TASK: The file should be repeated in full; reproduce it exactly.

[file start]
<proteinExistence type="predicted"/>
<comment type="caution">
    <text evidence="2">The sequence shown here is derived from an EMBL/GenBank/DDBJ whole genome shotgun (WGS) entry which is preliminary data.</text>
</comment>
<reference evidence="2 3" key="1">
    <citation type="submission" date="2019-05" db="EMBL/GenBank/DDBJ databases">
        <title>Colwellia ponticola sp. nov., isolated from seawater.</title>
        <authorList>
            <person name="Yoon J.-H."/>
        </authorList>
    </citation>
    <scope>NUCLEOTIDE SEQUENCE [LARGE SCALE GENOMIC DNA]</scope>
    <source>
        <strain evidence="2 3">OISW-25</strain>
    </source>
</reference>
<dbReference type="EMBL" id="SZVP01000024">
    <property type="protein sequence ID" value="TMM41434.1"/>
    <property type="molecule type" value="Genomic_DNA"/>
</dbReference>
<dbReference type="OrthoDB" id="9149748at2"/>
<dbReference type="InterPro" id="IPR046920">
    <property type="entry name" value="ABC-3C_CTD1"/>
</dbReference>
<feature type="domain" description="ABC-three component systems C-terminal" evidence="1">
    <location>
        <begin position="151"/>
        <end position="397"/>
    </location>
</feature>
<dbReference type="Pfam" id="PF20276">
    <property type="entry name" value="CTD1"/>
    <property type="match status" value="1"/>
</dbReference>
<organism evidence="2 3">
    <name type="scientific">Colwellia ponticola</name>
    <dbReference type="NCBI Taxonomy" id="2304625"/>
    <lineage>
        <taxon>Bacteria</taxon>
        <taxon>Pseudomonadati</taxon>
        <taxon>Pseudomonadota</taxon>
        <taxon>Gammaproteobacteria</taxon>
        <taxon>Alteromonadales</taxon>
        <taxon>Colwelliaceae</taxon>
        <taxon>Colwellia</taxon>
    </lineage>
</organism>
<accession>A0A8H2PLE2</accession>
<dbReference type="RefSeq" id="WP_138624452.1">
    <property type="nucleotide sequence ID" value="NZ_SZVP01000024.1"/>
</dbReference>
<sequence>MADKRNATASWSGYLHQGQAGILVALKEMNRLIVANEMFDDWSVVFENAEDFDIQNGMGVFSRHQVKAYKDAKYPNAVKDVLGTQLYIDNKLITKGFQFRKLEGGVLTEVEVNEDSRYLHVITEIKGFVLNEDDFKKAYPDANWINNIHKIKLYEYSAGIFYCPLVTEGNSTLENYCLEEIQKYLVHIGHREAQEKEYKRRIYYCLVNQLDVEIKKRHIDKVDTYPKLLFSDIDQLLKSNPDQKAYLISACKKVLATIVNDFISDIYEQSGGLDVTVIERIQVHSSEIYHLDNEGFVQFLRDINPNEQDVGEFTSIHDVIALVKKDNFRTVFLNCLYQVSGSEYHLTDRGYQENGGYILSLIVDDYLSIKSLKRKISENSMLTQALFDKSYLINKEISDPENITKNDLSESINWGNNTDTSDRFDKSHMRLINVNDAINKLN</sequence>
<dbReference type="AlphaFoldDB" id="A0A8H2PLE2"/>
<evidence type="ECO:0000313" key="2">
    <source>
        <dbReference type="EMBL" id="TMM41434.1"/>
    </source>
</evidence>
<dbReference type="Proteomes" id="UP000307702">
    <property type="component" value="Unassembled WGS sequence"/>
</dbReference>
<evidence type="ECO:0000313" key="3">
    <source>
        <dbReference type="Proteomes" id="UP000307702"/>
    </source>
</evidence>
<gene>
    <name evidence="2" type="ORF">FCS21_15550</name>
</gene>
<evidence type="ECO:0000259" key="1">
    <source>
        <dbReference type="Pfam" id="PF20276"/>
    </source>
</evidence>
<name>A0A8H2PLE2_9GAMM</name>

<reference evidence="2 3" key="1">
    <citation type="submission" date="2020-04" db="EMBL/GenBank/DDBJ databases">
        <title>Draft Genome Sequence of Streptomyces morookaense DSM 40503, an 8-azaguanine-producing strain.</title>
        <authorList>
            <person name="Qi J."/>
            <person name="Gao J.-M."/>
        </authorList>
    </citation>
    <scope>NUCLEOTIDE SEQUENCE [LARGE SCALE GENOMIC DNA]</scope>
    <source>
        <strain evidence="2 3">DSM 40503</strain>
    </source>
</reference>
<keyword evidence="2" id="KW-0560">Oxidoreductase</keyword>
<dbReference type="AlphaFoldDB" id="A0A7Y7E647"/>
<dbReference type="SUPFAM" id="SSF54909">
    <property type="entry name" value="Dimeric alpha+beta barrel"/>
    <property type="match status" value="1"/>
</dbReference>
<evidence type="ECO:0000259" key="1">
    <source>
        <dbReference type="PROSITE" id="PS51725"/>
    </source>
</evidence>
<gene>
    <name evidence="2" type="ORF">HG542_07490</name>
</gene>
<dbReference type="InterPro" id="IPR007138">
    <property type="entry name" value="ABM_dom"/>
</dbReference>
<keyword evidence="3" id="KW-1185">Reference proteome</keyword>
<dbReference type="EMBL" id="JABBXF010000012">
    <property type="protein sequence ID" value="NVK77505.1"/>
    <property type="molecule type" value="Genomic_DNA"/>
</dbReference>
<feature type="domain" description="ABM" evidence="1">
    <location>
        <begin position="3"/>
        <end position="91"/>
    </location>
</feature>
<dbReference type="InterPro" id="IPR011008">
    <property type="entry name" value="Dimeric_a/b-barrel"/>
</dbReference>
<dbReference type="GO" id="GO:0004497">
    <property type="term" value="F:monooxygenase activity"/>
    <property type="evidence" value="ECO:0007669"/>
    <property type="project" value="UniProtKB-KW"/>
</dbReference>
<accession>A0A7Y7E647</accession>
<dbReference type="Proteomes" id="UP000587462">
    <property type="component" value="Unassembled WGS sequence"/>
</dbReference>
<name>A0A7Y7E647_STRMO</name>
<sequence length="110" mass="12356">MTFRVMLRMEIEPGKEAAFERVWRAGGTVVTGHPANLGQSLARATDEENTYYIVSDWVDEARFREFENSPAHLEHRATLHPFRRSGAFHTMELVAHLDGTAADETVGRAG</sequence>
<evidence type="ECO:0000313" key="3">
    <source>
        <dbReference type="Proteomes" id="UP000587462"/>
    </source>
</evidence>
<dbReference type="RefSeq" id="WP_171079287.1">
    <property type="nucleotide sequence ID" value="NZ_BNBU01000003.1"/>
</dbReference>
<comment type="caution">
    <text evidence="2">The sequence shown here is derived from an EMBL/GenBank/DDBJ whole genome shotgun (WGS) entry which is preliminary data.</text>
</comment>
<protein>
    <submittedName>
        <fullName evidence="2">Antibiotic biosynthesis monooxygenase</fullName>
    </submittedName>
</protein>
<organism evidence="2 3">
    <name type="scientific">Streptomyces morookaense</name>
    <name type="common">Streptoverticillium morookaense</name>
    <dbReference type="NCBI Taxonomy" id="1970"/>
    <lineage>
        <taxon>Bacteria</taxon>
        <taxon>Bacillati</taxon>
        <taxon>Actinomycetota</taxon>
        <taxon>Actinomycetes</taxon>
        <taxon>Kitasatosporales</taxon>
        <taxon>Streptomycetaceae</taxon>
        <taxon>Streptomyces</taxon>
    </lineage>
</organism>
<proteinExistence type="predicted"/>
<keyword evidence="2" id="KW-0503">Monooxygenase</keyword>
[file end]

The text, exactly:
<proteinExistence type="predicted"/>
<comment type="caution">
    <text evidence="2">The sequence shown here is derived from an EMBL/GenBank/DDBJ whole genome shotgun (WGS) entry which is preliminary data.</text>
</comment>
<reference evidence="2 3" key="1">
    <citation type="submission" date="2019-05" db="EMBL/GenBank/DDBJ databases">
        <title>Colwellia ponticola sp. nov., isolated from seawater.</title>
        <authorList>
            <person name="Yoon J.-H."/>
        </authorList>
    </citation>
    <scope>NUCLEOTIDE SEQUENCE [LARGE SCALE GENOMIC DNA]</scope>
    <source>
        <strain evidence="2 3">OISW-25</strain>
    </source>
</reference>
<dbReference type="EMBL" id="SZVP01000024">
    <property type="protein sequence ID" value="TMM41434.1"/>
    <property type="molecule type" value="Genomic_DNA"/>
</dbReference>
<dbReference type="OrthoDB" id="9149748at2"/>
<dbReference type="InterPro" id="IPR046920">
    <property type="entry name" value="ABC-3C_CTD1"/>
</dbReference>
<feature type="domain" description="ABC-three component systems C-terminal" evidence="1">
    <location>
        <begin position="151"/>
        <end position="397"/>
    </location>
</feature>
<dbReference type="Pfam" id="PF20276">
    <property type="entry name" value="CTD1"/>
    <property type="match status" value="1"/>
</dbReference>
<organism evidence="2 3">
    <name type="scientific">Colwellia ponticola</name>
    <dbReference type="NCBI Taxonomy" id="2304625"/>
    <lineage>
        <taxon>Bacteria</taxon>
        <taxon>Pseudomonadati</taxon>
        <taxon>Pseudomonadota</taxon>
        <taxon>Gammaproteobacteria</taxon>
        <taxon>Alteromonadales</taxon>
        <taxon>Colwelliaceae</taxon>
        <taxon>Colwellia</taxon>
    </lineage>
</organism>
<accession>A0A8H2PLE2</accession>
<dbReference type="RefSeq" id="WP_138624452.1">
    <property type="nucleotide sequence ID" value="NZ_SZVP01000024.1"/>
</dbReference>
<sequence>MADKRNATASWSGYLHQGQAGILVALKEMNRLIVANEMFDDWSVVFENAEDFDIQNGMGVFSRHQVKAYKDAKYPNAVKDVLGTQLYIDNKLITKGFQFRKLEGGVLTEVEVNEDSRYLHVITEIKGFVLNEDDFKKAYPDANWINNIHKIKLYEYSAGIFYCPLVTEGNSTLENYCLEEIQKYLVHIGHREAQEKEYKRRIYYCLVNQLDVEIKKRHIDKVDTYPKLLFSDIDQLLKSNPDQKAYLISACKKVLATIVNDFISDIYEQSGGLDVTVIERIQVHSSEIYHLDNEGFVQFLRDINPNEQDVGEFTSIHDVIALVKKDNFRTVFLNCLYQVSGSEYHLTDRGYQENGGYILSLIVDDYLSIKSLKRKISENSMLTQALFDKSYLINKEISDPENITKNDLSESINWGNNTDTSDRFDKSHMRLINVNDAINKLN</sequence>
<dbReference type="AlphaFoldDB" id="A0A8H2PLE2"/>
<evidence type="ECO:0000313" key="2">
    <source>
        <dbReference type="EMBL" id="TMM41434.1"/>
    </source>
</evidence>
<dbReference type="Proteomes" id="UP000307702">
    <property type="component" value="Unassembled WGS sequence"/>
</dbReference>
<evidence type="ECO:0000313" key="3">
    <source>
        <dbReference type="Proteomes" id="UP000307702"/>
    </source>
</evidence>
<gene>
    <name evidence="2" type="ORF">FCS21_15550</name>
</gene>
<evidence type="ECO:0000259" key="1">
    <source>
        <dbReference type="Pfam" id="PF20276"/>
    </source>
</evidence>
<name>A0A8H2PLE2_9GAMM</name>

<reference evidence="2 3" key="1">
    <citation type="submission" date="2020-04" db="EMBL/GenBank/DDBJ databases">
        <title>Draft Genome Sequence of Streptomyces morookaense DSM 40503, an 8-azaguanine-producing strain.</title>
        <authorList>
            <person name="Qi J."/>
            <person name="Gao J.-M."/>
        </authorList>
    </citation>
    <scope>NUCLEOTIDE SEQUENCE [LARGE SCALE GENOMIC DNA]</scope>
    <source>
        <strain evidence="2 3">DSM 40503</strain>
    </source>
</reference>
<keyword evidence="2" id="KW-0560">Oxidoreductase</keyword>
<dbReference type="AlphaFoldDB" id="A0A7Y7E647"/>
<dbReference type="SUPFAM" id="SSF54909">
    <property type="entry name" value="Dimeric alpha+beta barrel"/>
    <property type="match status" value="1"/>
</dbReference>
<evidence type="ECO:0000259" key="1">
    <source>
        <dbReference type="PROSITE" id="PS51725"/>
    </source>
</evidence>
<gene>
    <name evidence="2" type="ORF">HG542_07490</name>
</gene>
<dbReference type="InterPro" id="IPR007138">
    <property type="entry name" value="ABM_dom"/>
</dbReference>
<keyword evidence="3" id="KW-1185">Reference proteome</keyword>
<dbReference type="EMBL" id="JABBXF010000012">
    <property type="protein sequence ID" value="NVK77505.1"/>
    <property type="molecule type" value="Genomic_DNA"/>
</dbReference>
<feature type="domain" description="ABM" evidence="1">
    <location>
        <begin position="3"/>
        <end position="91"/>
    </location>
</feature>
<dbReference type="InterPro" id="IPR011008">
    <property type="entry name" value="Dimeric_a/b-barrel"/>
</dbReference>
<dbReference type="GO" id="GO:0004497">
    <property type="term" value="F:monooxygenase activity"/>
    <property type="evidence" value="ECO:0007669"/>
    <property type="project" value="UniProtKB-KW"/>
</dbReference>
<accession>A0A7Y7E647</accession>
<dbReference type="Proteomes" id="UP000587462">
    <property type="component" value="Unassembled WGS sequence"/>
</dbReference>
<name>A0A7Y7E647_STRMO</name>
<sequence length="110" mass="12356">MTFRVMLRMEIEPGKEAAFERVWRAGGTVVTGHPANLGQSLARATDEENTYYIVSDWVDEARFREFENSPAHLEHRATLHPFRRSGAFHTMELVAHLDGTAADETVGRAG</sequence>
<evidence type="ECO:0000313" key="3">
    <source>
        <dbReference type="Proteomes" id="UP000587462"/>
    </source>
</evidence>
<dbReference type="RefSeq" id="WP_171079287.1">
    <property type="nucleotide sequence ID" value="NZ_BNBU01000003.1"/>
</dbReference>
<comment type="caution">
    <text evidence="2">The sequence shown here is derived from an EMBL/GenBank/DDBJ whole genome shotgun (WGS) entry which is preliminary data.</text>
</comment>
<protein>
    <submittedName>
        <fullName evidence="2">Antibiotic biosynthesis monooxygenase</fullName>
    </submittedName>
</protein>
<organism evidence="2 3">
    <name type="scientific">Streptomyces morookaense</name>
    <name type="common">Streptoverticillium morookaense</name>
    <dbReference type="NCBI Taxonomy" id="1970"/>
    <lineage>
        <taxon>Bacteria</taxon>
        <taxon>Bacillati</taxon>
        <taxon>Actinomycetota</taxon>
        <taxon>Actinomycetes</taxon>
        <taxon>Kitasatosporales</taxon>
        <taxon>Streptomycetaceae</taxon>
        <taxon>Streptomyces</taxon>
    </lineage>
</organism>
<proteinExistence type="predicted"/>
<keyword evidence="2" id="KW-0503">Monooxygenase</keyword>